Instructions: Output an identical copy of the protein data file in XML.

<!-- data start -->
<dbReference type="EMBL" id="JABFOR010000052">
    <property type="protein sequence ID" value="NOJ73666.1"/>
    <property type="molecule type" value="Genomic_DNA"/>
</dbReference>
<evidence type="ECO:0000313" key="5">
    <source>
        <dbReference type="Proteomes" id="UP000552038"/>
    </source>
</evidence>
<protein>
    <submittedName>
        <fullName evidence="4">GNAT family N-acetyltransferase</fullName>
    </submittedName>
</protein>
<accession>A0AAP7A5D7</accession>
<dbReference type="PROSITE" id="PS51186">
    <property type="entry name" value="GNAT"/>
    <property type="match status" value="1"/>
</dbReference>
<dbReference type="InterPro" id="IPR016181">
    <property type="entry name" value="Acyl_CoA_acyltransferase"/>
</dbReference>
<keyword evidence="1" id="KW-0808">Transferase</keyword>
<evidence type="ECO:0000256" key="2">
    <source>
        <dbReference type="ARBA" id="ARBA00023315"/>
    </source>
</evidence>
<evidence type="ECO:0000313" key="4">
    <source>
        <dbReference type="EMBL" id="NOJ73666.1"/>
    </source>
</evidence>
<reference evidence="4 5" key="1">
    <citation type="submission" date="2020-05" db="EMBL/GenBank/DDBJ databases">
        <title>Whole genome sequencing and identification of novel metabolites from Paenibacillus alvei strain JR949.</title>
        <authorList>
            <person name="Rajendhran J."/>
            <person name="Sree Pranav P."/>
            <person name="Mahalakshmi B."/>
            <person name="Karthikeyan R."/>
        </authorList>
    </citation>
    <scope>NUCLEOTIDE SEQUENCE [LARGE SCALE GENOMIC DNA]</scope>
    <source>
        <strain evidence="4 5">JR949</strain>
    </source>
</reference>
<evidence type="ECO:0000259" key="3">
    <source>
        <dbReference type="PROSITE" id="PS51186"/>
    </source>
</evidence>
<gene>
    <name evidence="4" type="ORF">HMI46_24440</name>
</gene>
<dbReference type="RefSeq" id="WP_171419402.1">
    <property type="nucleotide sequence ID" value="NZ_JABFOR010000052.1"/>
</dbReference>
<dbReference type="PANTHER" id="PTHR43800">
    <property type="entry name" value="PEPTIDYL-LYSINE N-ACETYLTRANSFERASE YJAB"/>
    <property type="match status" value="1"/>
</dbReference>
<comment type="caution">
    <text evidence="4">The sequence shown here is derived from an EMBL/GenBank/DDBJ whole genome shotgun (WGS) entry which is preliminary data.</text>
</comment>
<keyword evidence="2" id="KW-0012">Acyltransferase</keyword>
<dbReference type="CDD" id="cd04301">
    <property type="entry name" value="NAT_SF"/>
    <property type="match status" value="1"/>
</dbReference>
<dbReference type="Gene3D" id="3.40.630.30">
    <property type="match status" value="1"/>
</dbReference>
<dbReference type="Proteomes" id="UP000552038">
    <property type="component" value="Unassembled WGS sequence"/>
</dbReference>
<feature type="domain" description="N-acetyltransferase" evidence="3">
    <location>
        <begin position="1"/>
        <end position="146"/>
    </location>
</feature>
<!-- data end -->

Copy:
<dbReference type="EMBL" id="JABFOR010000052">
    <property type="protein sequence ID" value="NOJ73666.1"/>
    <property type="molecule type" value="Genomic_DNA"/>
</dbReference>
<evidence type="ECO:0000313" key="5">
    <source>
        <dbReference type="Proteomes" id="UP000552038"/>
    </source>
</evidence>
<protein>
    <submittedName>
        <fullName evidence="4">GNAT family N-acetyltransferase</fullName>
    </submittedName>
</protein>
<accession>A0AAP7A5D7</accession>
<dbReference type="PROSITE" id="PS51186">
    <property type="entry name" value="GNAT"/>
    <property type="match status" value="1"/>
</dbReference>
<dbReference type="InterPro" id="IPR016181">
    <property type="entry name" value="Acyl_CoA_acyltransferase"/>
</dbReference>
<keyword evidence="1" id="KW-0808">Transferase</keyword>
<evidence type="ECO:0000256" key="2">
    <source>
        <dbReference type="ARBA" id="ARBA00023315"/>
    </source>
</evidence>
<evidence type="ECO:0000313" key="4">
    <source>
        <dbReference type="EMBL" id="NOJ73666.1"/>
    </source>
</evidence>
<reference evidence="4 5" key="1">
    <citation type="submission" date="2020-05" db="EMBL/GenBank/DDBJ databases">
        <title>Whole genome sequencing and identification of novel metabolites from Paenibacillus alvei strain JR949.</title>
        <authorList>
            <person name="Rajendhran J."/>
            <person name="Sree Pranav P."/>
            <person name="Mahalakshmi B."/>
            <person name="Karthikeyan R."/>
        </authorList>
    </citation>
    <scope>NUCLEOTIDE SEQUENCE [LARGE SCALE GENOMIC DNA]</scope>
    <source>
        <strain evidence="4 5">JR949</strain>
    </source>
</reference>
<evidence type="ECO:0000259" key="3">
    <source>
        <dbReference type="PROSITE" id="PS51186"/>
    </source>
</evidence>
<gene>
    <name evidence="4" type="ORF">HMI46_24440</name>
</gene>
<dbReference type="RefSeq" id="WP_171419402.1">
    <property type="nucleotide sequence ID" value="NZ_JABFOR010000052.1"/>
</dbReference>
<dbReference type="PANTHER" id="PTHR43800">
    <property type="entry name" value="PEPTIDYL-LYSINE N-ACETYLTRANSFERASE YJAB"/>
    <property type="match status" value="1"/>
</dbReference>
<comment type="caution">
    <text evidence="4">The sequence shown here is derived from an EMBL/GenBank/DDBJ whole genome shotgun (WGS) entry which is preliminary data.</text>
</comment>
<keyword evidence="2" id="KW-0012">Acyltransferase</keyword>
<dbReference type="CDD" id="cd04301">
    <property type="entry name" value="NAT_SF"/>
    <property type="match status" value="1"/>
</dbReference>
<dbReference type="Gene3D" id="3.40.630.30">
    <property type="match status" value="1"/>
</dbReference>
<dbReference type="Proteomes" id="UP000552038">
    <property type="component" value="Unassembled WGS sequence"/>
</dbReference>
<feature type="domain" description="N-acetyltransferase" evidence="3">
    <location>
        <begin position="1"/>
        <end position="146"/>
    </location>
</feature>